• www.lumenlearning.com An instructor finds a great website that a teacher at another school put up with their lecture notes. The website says the materials are free for educational use. He wants to put a copy of the materials in the LMS. This is gray zone, but probably not OK: Saying that the materials are free for educational use does not necessarily allow redistributing. Some folks would not allow it, especially if their website includes advertisements. It would be best to contact the author (and suggest they use a CC license).
  • www.lumenlearning.com When in Doubt ASK!
  • www.lumenlearning.com Creative Commons Permissions By Example
  • www.lumenlearning.com This is fine. You are revising and redistributing each chapter, as allowed. An instructor wants to include in their course: 1) a chapter from a CC Attribution-ShareAlike (BY- SA) licensed book and 2) a few sections of a chapter from a CC Attribution- ShareAlike-NonCommercial (BY-SA-NC) licensed book.
  • www.lumenlearning.com An instructor wants to use a chapter from a CC Attribution-ShareAlike-NonCommercial (BY-SA-NC) licensed book in their course, but wants to add into it an image from Wikipedia that is CC Attribution- ShareAlike (BY-SA) licensed and an image they found on Flickr that is CC Attribution (BY) licensed. This is remixing. Using the Flickr image is fine with attribution, since the BY license allows remixing with any other license. Using the Wikipedia image is not ok, since both the SA licenses require any remix to keep the same license.
  • www.lumenlearning.com An instructor decides to make some edits to a chapter from a CC Attribution (BY) licensed book. She adds some additional original content, and revises some of the language. This is revising, and is fully allowed. Because of the permissions of the BY license, she course make her revised work available under almost any license: fully restricted, CC-BY, CC-BY-SA, CC-BY-NC, CC-BY-SA- NC, etc.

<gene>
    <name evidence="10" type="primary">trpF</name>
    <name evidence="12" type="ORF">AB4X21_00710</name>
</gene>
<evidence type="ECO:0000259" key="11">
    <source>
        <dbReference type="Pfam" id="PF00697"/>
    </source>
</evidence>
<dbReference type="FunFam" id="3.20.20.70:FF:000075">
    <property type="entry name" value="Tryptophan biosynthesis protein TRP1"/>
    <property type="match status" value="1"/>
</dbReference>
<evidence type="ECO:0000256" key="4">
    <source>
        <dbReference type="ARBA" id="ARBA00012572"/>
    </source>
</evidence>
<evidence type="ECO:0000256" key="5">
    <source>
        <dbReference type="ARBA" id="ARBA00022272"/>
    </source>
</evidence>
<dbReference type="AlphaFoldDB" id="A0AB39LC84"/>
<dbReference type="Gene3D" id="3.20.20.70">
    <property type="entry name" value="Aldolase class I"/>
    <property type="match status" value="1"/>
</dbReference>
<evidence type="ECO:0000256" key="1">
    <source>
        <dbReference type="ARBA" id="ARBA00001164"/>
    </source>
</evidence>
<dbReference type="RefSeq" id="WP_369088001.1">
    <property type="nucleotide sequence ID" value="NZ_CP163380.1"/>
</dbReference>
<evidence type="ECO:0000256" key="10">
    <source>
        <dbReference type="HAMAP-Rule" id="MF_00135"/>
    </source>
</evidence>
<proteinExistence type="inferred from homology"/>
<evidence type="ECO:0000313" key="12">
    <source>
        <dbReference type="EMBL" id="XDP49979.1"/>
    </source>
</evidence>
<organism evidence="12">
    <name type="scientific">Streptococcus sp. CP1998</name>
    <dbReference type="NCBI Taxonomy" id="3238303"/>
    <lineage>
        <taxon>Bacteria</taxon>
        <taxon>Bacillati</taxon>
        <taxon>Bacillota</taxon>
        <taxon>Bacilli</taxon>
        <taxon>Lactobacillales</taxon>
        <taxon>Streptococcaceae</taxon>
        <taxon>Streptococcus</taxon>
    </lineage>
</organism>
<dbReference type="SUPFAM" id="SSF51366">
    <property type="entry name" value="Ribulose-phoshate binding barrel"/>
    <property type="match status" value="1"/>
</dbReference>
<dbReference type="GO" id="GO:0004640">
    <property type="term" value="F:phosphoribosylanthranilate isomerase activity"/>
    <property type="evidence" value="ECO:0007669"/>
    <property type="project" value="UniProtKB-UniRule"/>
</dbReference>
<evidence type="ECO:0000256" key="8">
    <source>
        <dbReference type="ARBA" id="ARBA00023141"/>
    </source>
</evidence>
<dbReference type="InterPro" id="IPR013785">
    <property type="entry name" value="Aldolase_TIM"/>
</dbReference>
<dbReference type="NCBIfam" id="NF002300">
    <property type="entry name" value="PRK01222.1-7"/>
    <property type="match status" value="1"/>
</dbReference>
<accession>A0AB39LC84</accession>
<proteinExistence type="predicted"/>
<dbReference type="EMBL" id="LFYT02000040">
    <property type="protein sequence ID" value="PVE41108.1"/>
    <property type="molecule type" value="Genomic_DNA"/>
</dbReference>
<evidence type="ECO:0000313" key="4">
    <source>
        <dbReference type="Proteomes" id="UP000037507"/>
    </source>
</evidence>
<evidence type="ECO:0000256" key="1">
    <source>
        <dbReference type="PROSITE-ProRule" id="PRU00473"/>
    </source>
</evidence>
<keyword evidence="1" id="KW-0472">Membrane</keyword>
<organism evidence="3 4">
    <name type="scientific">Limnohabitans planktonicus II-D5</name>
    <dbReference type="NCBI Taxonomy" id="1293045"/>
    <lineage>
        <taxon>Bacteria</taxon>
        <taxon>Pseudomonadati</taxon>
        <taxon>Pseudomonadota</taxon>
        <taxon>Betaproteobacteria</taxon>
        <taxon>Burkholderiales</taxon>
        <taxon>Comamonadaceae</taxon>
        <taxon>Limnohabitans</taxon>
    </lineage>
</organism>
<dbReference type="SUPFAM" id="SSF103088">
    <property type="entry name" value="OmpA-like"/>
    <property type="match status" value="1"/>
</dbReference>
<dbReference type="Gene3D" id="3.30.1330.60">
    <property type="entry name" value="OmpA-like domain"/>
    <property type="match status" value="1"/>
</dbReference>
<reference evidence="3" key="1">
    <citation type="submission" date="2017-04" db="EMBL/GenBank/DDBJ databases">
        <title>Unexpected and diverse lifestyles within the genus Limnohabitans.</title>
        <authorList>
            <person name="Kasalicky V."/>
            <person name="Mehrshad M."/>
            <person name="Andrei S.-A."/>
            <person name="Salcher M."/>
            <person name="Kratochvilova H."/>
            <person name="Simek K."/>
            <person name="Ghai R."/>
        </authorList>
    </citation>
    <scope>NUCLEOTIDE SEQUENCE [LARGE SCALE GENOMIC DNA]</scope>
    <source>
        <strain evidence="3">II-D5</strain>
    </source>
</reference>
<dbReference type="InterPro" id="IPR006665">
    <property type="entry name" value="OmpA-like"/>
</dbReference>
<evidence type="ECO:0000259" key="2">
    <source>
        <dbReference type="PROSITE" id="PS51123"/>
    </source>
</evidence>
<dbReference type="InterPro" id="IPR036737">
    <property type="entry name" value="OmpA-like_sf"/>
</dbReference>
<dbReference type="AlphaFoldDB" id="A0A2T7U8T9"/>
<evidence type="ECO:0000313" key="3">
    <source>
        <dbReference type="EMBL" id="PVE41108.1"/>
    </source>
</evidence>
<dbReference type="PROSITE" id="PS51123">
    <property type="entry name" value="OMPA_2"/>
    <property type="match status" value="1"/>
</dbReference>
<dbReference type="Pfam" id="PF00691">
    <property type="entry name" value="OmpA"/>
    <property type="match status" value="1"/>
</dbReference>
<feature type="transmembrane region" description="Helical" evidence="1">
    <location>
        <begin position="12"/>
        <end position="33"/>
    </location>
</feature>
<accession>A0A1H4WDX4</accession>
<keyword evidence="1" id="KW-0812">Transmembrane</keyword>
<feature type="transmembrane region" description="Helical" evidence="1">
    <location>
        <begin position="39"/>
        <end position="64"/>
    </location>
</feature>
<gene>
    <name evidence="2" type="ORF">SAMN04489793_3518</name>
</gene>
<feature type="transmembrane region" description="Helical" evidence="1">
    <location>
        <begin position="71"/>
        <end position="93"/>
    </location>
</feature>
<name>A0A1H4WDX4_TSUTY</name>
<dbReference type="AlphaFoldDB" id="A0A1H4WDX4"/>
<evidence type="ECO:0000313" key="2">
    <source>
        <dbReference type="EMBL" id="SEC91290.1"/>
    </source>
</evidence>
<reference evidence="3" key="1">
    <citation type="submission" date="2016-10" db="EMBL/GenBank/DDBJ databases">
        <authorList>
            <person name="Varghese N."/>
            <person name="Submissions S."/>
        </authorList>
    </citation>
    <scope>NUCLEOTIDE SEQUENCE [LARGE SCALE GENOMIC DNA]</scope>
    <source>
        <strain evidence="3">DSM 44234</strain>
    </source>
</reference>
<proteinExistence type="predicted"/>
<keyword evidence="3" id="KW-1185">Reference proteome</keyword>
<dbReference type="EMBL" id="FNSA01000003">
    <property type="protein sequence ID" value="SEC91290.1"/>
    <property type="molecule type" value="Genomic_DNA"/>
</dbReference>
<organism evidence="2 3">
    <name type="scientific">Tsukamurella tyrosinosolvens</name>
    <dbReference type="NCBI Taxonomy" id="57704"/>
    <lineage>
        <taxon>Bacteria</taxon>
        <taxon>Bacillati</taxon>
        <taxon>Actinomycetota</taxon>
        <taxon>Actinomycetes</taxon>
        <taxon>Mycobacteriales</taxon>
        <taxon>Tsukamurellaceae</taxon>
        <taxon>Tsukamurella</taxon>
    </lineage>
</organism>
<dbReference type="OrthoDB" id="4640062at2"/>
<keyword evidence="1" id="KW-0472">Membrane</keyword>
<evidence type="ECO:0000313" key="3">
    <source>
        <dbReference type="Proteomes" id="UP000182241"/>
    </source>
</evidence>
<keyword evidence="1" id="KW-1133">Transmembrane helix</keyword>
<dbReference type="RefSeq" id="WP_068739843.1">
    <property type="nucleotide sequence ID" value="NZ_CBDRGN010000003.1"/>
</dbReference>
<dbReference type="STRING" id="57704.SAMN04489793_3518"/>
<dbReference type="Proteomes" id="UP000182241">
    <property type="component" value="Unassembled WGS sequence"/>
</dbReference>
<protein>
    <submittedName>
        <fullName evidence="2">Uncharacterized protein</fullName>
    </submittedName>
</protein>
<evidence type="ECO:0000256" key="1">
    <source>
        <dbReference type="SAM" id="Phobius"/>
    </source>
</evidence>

• www.lumenlearning.com An instructor decides to make some edits to a chapter from a CC Attribution-ShareAlike- NonCommercial (BY-SA-NC) licensed book. She adds some additional original content, and revises some of the language. This is revising, and is fully allowed. Because the original work had a ShareAlike license, she would be required to keep the same license on her revised version.
  • www.lumenlearning.com An instructor decides to make a Creative Commons licensed book more engaging by embedding YouTube videos directly into the text materials. This is revising of the book, and is fully allowed. YouTube’s terms of use allow embedding of their content into other pages. The downside is that the video may disappear from YouTube at some point. Unless the video is CC licensed, we can’t make a backup copy and host it ourselves in the LMS.
  • www.lumenlearning.com An instructor finds a great website that a teacher at another school put up with their lecture notes. The website says the materials are free for educational use. He wants to mix portions of those lecture notes with his Creative Commons Attribution (BY) licensed textbook. That materials on that website are copyrighted, and can not be remixed into a CC licensed work without express permission.